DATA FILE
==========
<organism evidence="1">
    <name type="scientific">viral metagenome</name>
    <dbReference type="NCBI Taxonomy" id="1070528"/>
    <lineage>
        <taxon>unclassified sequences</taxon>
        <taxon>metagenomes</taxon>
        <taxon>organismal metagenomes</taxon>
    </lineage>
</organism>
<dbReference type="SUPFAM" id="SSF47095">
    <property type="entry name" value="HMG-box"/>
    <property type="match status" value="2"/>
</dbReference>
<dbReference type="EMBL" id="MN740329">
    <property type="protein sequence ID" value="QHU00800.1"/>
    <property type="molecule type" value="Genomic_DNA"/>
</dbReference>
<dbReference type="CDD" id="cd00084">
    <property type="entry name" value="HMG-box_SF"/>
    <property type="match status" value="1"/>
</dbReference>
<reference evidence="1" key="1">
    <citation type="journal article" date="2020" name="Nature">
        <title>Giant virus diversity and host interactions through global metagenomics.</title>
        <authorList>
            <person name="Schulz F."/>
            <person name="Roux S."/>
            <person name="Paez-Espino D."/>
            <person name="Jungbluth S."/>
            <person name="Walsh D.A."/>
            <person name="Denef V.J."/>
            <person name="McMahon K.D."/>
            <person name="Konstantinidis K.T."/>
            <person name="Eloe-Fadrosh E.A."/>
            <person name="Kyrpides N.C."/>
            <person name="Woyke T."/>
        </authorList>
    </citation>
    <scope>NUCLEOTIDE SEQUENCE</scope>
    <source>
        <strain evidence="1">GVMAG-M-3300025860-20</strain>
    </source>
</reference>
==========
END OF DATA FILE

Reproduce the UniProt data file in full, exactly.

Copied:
<organism evidence="1">
    <name type="scientific">viral metagenome</name>
    <dbReference type="NCBI Taxonomy" id="1070528"/>
    <lineage>
        <taxon>unclassified sequences</taxon>
        <taxon>metagenomes</taxon>
        <taxon>organismal metagenomes</taxon>
    </lineage>
</organism>
<dbReference type="SUPFAM" id="SSF47095">
    <property type="entry name" value="HMG-box"/>
    <property type="match status" value="2"/>
</dbReference>
<dbReference type="EMBL" id="MN740329">
    <property type="protein sequence ID" value="QHU00800.1"/>
    <property type="molecule type" value="Genomic_DNA"/>
</dbReference>
<dbReference type="CDD" id="cd00084">
    <property type="entry name" value="HMG-box_SF"/>
    <property type="match status" value="1"/>
</dbReference>
<reference evidence="1" key="1">
    <citation type="journal article" date="2020" name="Nature">
        <title>Giant virus diversity and host interactions through global metagenomics.</title>
        <authorList>
            <person name="Schulz F."/>
            <person name="Roux S."/>
            <person name="Paez-Espino D."/>
            <person name="Jungbluth S."/>
            <person name="Walsh D.A."/>
            <person name="Denef V.J."/>
            <person name="McMahon K.D."/>
            <person name="Konstantinidis K.T."/>
            <person name="Eloe-Fadrosh E.A."/>
            <person name="Kyrpides N.C."/>
            <person name="Woyke T."/>
        </authorList>
    </citation>
    <scope>NUCLEOTIDE SEQUENCE</scope>
    <source>
        <strain evidence="1">GVMAG-M-3300025860-20</strain>
    </source>
</reference>